Focusing on four sectors — STEM, justice, development and investment — we rounded up some of the city’s key leaders: a district attorney, a med school dean, the head of an FBI office and enough CEOs to rival “Shark Tank,” to get their take on how women are perceived in their industries, how that perception has changed over time and what it will take to truly reach parity.
The Sacramento region’s higher education opportunities may get an incredible boost in the next few years should the University of Warwick, England, be successful in building a campus in Placer County.
Bad news first: Vacancies in the Sacramento office sector remain high, there were no new construction projects in 2014 and average asking lease rates stayed flat at $1.69 per square foot per month. But these stats are yesterday’s news, say real estate analysts.
Downtown Sacramento used to be a dump with a capital D. It was a place for work during the week, but crime and trash made people scatter on nights and weekends. That changed in the mid-1990s when property owners realized blight was bad for business and decided an urban overhaul was in order.
Barry Broome has been tapped as the president and CEO of the newly formed Greater Sacramento Area Economic Council and will drive the organization’s mission to attract businesses to the Capital Region. His extensive background in economic development includes six years as the CEO of Southwest Michigan First and 10 years as the president and CEO of the Greater Phoenix Economic Council.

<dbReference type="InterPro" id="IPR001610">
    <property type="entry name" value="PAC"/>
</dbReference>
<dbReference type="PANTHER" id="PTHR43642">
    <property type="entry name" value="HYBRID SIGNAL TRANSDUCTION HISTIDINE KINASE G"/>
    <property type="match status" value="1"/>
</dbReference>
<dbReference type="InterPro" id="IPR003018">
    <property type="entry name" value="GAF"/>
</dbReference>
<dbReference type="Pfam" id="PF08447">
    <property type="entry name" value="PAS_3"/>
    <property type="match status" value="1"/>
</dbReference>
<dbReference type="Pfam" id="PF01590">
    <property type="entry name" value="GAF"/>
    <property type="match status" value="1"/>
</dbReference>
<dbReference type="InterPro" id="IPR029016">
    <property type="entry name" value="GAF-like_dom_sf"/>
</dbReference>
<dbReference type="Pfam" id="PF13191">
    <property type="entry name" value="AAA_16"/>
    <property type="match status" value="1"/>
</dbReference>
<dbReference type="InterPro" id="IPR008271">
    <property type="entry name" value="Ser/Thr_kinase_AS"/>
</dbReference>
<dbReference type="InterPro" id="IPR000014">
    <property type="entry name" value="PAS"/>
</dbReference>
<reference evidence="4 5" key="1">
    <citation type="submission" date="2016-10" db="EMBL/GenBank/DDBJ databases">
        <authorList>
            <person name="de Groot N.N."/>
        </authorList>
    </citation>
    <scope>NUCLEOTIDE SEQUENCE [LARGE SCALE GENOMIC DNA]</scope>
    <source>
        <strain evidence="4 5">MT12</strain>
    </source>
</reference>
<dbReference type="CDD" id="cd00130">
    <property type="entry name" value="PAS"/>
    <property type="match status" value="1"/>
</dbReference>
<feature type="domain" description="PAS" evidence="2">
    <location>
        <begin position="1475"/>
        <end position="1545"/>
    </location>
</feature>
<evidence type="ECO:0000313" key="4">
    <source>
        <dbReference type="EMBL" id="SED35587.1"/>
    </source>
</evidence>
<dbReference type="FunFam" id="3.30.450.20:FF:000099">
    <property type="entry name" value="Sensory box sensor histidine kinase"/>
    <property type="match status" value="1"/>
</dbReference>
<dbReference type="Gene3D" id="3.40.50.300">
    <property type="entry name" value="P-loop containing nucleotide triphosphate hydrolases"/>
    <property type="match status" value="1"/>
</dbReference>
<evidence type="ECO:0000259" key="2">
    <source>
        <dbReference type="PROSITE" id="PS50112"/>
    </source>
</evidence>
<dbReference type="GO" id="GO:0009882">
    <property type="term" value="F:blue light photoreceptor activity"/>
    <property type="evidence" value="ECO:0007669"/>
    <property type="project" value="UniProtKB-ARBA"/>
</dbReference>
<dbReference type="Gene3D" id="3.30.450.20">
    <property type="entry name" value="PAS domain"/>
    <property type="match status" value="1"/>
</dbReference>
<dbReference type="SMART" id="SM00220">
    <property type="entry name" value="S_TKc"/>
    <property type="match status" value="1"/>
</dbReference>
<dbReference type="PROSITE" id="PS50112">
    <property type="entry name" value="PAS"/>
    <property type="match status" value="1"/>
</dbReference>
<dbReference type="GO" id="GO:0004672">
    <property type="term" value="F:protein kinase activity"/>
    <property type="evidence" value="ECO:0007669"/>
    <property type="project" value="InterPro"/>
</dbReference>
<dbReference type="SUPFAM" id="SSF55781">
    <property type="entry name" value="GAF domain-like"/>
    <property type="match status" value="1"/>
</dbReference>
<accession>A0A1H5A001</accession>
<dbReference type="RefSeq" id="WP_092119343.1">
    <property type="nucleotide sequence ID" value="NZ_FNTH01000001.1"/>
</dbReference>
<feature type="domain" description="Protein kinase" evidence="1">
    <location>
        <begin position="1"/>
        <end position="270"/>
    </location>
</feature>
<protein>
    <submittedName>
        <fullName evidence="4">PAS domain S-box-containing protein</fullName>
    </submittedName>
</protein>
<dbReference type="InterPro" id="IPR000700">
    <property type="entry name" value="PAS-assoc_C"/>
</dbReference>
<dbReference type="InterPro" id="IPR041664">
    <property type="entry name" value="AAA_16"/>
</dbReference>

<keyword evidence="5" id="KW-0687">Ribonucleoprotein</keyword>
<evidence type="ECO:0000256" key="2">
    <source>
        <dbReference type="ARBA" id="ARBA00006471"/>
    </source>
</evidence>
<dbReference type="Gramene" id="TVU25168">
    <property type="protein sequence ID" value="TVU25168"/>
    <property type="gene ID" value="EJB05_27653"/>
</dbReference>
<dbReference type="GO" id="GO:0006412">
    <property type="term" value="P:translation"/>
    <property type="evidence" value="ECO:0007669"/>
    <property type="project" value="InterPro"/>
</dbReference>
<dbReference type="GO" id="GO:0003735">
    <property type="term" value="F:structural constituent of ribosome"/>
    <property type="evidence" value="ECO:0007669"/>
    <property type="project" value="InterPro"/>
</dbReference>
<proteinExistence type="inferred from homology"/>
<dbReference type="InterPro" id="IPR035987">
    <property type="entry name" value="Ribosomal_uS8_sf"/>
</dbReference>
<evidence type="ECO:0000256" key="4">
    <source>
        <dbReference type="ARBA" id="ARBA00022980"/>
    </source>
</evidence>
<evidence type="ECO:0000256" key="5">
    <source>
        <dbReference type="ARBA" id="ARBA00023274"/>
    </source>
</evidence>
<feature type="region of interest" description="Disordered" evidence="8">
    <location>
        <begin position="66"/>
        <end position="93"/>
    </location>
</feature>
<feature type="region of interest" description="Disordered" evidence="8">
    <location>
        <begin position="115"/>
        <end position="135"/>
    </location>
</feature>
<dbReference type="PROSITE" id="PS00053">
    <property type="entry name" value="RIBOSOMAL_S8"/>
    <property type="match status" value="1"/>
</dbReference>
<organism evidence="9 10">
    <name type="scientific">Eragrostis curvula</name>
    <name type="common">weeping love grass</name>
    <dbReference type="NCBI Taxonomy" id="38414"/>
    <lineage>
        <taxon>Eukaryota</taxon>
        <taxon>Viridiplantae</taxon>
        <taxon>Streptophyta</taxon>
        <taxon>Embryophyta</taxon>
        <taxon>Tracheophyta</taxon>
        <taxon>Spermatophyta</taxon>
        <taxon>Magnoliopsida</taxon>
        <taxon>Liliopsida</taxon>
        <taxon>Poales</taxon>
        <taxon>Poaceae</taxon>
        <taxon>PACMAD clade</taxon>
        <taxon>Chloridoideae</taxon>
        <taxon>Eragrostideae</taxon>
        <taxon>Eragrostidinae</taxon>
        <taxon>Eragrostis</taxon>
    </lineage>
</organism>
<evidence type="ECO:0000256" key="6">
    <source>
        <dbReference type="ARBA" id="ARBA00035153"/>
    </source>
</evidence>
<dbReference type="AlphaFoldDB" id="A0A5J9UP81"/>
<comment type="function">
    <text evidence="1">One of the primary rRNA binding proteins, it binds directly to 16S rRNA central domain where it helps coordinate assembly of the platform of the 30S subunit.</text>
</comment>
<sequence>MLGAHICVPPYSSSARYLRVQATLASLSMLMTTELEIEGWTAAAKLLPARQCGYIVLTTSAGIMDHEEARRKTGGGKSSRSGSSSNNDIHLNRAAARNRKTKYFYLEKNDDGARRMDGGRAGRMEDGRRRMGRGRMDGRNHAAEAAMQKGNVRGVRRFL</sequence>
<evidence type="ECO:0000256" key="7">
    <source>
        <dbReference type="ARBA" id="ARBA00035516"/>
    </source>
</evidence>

HomeZada is more than digital storage for insurance purposes. The comprehensive solution helps long-time homeowners and new buyers maintain and manage their budgets, plans and possessions online.
If Portland can have one, Sacramento can, too. That is the sentiment among those in favor of running a 3.3-mile trolley line through the heart of the River City.
On March 24 at the Pavilions Shopping Center developer Federico Cohan, founder of Luxe Urban Life Inc., introduced his new development project.
Lawson says Ygrene has approved $60 million in loans for energy upgrades in Sacramento, Yolo and Butte counties and estimates that installed upgrades will result in the reduction of 40,000 metric tons of CO2 over their lifetimes.
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